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“I’ll tell you something. I am so bored with people who are successful and unhappy. I’m so lucky. I’m enjoying every minute of it; I’m reveling in it. I’m thrilled to be where I am, I love all the little goodies that come with it, and I’m not unhappy. I keep saying, these are the good years, and I know it. Remember Mama Cass? She hit it just before I did, and I asked her once what it felt like to be successful. She said, ‘It’s being able to walk into Bergdorf Goodman and you look around and you can have anything you really want.’ It’s fabulous. She loved her success and I feel the same way. Every time a limo pulls up, my heart beats faster.”

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I have news for you, if I had a great body, I would have done nude scenes. No question about it… I can’t say to you I’m a prude about that. If I had a great body and somebody wanted me to do it—absolutely—in a second. Good for Joan Collins. A lot of airbrushing there, but good for Joan Collins.”

Joan Rivers photographed by Matthew Rolston for Interview, December 1984.

“I would love [my daughter] to marry for money. But I think the only good money nowadays is inherited wealth. Two more years, I’m going to start dragging her across the country. I’m going to add it to the rider on my contract: ‘Miss Rivers requires Sanka coffee, fruit in the dressing room and the richest boys in St Louis. Single and straight.’”

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“One movie is finally going to get made, and it is going to go around very smoothly, because I think I’m very funny, she said humbly. But I do. My writing is obviously working. I’m filling 10,000-seat houses now. Big, big, big. And I’m filling them with young people, high school, college.”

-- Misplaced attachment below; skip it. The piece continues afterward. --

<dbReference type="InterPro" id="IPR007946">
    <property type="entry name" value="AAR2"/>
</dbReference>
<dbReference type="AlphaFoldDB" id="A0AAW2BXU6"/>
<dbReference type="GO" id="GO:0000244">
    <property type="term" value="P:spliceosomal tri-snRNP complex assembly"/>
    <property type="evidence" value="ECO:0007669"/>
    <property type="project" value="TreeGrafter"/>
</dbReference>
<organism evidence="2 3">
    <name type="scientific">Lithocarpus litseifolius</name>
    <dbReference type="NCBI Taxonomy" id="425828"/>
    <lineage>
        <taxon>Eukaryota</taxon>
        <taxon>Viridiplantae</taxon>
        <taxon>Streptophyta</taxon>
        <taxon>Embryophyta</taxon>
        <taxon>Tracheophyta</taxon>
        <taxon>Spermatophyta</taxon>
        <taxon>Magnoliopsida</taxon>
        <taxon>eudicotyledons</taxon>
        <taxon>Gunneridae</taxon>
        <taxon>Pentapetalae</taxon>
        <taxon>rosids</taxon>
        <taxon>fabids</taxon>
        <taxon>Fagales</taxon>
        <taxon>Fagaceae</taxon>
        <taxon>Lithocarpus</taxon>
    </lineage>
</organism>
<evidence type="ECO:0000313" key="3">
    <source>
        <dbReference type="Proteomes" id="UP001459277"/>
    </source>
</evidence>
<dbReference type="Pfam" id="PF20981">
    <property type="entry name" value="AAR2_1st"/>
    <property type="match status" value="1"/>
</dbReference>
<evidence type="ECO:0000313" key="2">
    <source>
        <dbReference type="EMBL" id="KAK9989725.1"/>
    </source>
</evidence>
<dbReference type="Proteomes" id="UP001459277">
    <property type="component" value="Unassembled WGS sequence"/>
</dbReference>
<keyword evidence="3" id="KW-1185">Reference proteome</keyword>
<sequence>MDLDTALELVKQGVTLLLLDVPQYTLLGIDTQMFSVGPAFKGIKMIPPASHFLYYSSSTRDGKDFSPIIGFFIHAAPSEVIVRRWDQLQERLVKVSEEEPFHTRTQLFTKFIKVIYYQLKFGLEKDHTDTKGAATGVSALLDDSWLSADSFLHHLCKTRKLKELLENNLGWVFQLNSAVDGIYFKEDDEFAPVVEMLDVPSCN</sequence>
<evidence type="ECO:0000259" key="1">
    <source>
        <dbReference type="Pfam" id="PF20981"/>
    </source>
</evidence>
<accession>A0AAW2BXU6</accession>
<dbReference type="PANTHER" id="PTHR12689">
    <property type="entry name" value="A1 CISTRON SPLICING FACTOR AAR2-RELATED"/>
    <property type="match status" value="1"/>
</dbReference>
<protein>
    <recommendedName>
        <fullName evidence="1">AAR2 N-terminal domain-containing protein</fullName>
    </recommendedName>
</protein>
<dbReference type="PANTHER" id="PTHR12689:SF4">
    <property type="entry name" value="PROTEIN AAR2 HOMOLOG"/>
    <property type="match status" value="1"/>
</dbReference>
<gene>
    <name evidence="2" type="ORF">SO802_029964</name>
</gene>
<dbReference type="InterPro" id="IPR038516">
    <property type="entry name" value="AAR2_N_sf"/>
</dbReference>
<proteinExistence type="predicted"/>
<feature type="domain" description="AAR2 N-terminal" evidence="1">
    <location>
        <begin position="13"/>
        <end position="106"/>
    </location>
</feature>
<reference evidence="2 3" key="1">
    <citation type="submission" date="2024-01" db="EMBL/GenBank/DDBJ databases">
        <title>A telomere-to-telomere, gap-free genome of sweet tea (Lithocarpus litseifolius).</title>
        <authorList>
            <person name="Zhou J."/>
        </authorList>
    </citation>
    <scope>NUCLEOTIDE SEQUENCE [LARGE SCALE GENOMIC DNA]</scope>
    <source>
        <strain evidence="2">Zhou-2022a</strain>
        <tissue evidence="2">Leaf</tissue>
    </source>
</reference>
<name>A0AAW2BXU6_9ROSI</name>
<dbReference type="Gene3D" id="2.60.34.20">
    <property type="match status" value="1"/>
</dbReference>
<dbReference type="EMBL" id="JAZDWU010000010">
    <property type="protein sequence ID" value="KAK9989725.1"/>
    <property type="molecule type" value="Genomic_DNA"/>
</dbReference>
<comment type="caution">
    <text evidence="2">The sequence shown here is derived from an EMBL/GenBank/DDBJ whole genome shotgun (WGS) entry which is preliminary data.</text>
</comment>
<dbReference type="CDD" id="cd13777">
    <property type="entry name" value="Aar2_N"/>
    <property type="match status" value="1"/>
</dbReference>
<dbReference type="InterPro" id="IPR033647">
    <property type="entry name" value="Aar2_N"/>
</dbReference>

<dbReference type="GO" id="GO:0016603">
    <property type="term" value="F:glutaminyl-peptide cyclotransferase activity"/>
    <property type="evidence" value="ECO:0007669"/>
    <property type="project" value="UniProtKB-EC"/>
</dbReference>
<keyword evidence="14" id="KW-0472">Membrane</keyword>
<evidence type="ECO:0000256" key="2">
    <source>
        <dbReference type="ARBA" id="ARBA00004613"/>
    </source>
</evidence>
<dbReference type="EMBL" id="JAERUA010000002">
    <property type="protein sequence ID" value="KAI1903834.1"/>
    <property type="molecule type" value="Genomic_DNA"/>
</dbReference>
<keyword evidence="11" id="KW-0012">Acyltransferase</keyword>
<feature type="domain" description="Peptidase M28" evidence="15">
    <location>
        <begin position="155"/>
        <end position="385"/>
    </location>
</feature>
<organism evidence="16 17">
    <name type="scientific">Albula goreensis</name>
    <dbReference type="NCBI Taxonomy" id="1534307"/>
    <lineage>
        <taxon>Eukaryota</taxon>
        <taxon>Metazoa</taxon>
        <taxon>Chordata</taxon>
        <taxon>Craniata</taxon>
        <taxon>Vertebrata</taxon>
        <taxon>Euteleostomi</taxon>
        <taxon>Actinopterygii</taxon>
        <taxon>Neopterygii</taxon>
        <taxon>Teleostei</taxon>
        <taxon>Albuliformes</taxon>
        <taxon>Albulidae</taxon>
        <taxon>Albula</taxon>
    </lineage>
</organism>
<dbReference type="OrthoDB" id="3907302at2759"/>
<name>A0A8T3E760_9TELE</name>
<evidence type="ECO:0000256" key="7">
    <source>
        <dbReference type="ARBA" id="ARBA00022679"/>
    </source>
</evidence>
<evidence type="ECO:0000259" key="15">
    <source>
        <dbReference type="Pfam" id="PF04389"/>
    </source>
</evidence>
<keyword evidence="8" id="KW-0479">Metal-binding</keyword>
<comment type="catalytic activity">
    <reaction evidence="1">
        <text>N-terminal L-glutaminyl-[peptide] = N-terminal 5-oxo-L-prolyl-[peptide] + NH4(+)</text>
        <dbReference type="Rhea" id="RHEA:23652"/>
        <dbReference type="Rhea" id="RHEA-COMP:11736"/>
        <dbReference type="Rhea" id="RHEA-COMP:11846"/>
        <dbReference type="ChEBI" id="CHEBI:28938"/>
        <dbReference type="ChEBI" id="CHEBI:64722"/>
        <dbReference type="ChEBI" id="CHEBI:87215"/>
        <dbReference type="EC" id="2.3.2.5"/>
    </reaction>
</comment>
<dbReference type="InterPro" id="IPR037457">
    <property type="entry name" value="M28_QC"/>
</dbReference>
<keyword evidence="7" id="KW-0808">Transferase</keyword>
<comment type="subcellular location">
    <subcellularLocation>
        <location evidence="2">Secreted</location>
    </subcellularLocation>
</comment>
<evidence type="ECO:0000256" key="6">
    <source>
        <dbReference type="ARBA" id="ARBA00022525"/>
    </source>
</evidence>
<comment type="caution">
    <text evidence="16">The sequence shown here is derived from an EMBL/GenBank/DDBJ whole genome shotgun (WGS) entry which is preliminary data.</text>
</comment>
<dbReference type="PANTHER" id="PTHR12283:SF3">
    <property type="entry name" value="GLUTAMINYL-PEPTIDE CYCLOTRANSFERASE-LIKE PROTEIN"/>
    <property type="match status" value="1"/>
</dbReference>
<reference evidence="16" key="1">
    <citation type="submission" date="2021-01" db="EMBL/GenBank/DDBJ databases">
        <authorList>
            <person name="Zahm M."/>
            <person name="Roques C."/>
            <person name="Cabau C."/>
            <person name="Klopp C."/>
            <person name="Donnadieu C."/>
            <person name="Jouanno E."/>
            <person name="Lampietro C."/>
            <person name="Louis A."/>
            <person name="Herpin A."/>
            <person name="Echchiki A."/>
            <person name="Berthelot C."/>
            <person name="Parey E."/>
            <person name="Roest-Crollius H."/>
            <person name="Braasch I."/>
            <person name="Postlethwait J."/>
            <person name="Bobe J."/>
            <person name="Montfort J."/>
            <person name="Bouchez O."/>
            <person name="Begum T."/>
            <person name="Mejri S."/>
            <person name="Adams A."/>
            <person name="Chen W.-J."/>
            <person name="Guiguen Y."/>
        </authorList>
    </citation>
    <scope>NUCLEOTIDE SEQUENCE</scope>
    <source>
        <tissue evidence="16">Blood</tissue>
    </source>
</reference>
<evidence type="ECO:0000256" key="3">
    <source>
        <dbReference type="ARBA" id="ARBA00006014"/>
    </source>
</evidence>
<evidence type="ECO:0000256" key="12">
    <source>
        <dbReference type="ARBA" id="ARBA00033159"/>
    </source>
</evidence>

“I’ve changed in that I’ve come to terms with myself and accept where I am now. Do you know what I’m saying? I know it sounds egotistical, but I deserved to get the Carson show. I never would have thought that two years ago. I’m very grateful, don’t misunderstand. But I also felt I was the one to do it. And even more importantly, psychologically I know I can do it. I walk on that stage now and I say, ‘Yeah, I belong here behind this desk. No question about it.’”

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“What haven’t I had done? I had my face done, I had my eyes done, I had my nose thinned a year ago… I had a facelift six years ago. Every woman should do it before you should have it done, because then they don’t notice you’ve had it done. That’s what I say to my friends, ‘Go early.’ I’d love to get a tummy tuck now. Anything to look better.”

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“What’s made me a success is that I’m average. We all think our feelings are special—’I’m the only one who can appreciate a sunset’—and then you realize oh, we all appreciate it. So we’re all shallow. I don’t think I’m particularly deep, no. But I’m happy being shallow. I have no friends, but I’m happy.”

Joan Rivers photographed by Matthew Rolston for Interview, December 1984.